With the passage of the new rules, together with all the JOBS Act rules enacted previously, a company is not required to register a class of securities under Section 12(g) if, on the last day of its most recent fiscal year: (i) the company has total assets not exceeding $10 million; or (ii) the class of securities is held of record by fewer than 2,000 persons or 500 persons that are not accredited as defined in Securities Act rule 501.

Bank, Bank Holding Company and Saving and Loan Holding Company Issuers

Section 601 of the JOBS Act amended Section 12(g) to increase the total assets to $10 million and the holders of record threshold for triggering registration for banks and bank holding companies, as such term is defined in the Bank Holding Company Act of 1956, as of any fiscal year-end after April 5, 2012, from 300 or more persons to 2,000 or more persons.  Similarly, Section 601 of the JOBS Act amended Sections 12 and 15 of the Exchange Act to increase the holders of record threshold for deregistration and suspension of reporting obligations for banks and bank holding companies from 300 to 1,200 persons.

Following enactment of the JOBS Act, regulators realized that the Section 601 provisions had inadvertently left out saving and loan holding companies from the new registration and deregistration threshold changes.  Accordingly, both the SEC through rule making, and the legislature through the FAST Act, have implemented changes to correct the oversight and include saving and loan holding companies in these changes.   Following implementation of the FAST Act, the SEC also issued guidance through Compliance and Disclosure Interpretations (C&DI) to help clarify the provisions.  My blog on that guidance can be read HERE.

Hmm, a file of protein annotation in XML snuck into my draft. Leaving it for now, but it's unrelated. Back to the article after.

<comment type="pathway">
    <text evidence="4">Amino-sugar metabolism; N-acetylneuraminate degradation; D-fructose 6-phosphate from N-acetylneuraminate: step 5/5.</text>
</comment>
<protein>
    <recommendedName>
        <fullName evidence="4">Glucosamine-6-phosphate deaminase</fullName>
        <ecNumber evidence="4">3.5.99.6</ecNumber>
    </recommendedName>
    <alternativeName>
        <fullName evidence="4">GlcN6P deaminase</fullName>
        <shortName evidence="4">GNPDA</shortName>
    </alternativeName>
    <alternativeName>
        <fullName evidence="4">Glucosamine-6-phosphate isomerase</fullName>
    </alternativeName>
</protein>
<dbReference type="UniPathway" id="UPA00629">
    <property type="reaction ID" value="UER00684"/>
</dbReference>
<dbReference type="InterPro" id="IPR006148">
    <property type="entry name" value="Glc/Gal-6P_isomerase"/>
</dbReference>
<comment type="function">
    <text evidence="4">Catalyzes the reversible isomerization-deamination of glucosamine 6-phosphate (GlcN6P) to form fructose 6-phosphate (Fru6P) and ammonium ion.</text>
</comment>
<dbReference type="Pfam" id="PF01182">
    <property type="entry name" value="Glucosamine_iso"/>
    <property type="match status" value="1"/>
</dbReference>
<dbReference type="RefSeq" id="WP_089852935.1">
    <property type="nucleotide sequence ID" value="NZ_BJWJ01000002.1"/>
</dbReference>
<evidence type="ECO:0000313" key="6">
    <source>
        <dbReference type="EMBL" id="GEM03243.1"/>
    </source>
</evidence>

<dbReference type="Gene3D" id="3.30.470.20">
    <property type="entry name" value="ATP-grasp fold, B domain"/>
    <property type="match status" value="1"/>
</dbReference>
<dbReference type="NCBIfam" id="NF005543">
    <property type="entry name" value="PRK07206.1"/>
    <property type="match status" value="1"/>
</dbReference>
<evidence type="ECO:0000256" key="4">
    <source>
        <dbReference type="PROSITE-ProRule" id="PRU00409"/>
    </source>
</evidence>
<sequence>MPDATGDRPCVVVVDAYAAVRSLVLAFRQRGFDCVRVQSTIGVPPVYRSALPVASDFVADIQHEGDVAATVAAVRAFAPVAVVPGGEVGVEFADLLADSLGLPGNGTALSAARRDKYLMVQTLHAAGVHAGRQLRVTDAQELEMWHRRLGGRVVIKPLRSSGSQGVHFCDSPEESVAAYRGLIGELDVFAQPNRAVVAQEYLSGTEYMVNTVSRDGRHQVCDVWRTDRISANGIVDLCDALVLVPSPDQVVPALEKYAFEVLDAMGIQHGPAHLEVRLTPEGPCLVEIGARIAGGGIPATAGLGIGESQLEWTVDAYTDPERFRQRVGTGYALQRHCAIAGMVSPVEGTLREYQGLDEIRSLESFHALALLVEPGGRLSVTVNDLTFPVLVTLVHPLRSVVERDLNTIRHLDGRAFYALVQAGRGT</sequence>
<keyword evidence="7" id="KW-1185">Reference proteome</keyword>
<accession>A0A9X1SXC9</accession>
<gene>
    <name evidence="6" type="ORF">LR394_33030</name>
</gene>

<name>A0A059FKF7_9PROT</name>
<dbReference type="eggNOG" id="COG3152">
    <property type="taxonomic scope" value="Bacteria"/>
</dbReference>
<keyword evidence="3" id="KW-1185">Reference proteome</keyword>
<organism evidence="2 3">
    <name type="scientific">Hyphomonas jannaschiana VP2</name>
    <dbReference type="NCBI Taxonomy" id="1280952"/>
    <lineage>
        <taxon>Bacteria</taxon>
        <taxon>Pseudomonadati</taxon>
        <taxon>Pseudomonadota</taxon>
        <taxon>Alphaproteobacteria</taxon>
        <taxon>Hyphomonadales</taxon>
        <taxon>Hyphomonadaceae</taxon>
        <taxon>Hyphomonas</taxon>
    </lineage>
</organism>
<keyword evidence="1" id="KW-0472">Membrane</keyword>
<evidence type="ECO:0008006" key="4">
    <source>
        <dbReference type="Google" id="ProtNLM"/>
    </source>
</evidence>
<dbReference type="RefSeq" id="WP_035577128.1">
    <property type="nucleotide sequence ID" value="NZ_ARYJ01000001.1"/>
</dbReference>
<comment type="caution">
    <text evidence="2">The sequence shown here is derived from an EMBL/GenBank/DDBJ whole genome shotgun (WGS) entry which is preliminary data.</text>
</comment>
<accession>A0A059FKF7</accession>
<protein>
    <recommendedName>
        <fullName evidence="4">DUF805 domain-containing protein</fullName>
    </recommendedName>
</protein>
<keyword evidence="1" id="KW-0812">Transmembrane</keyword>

The new rules clean up the procedures and timing of termination of registration for banks, bank holding companies and savings and loan holding companies as well such that these entities may immediately terminate registration upon the filing of a Form 15 rather than the existing procedures, which required the entities to wait 90 days after filing the Form 15 to be relieved of their obligations.  Similarly, the existing procedures only allowed for the suspension of reporting obligations at the beginning of a fiscal year.  The new rules allow banks, bank holding companies and savings and loan holding companies to suspend reporting obligations, effective immediately, at any time during the year by filing a Form 15, as long as they meet the thresholds for such suspension.

Application of the Increased Threshold for Accredited Investors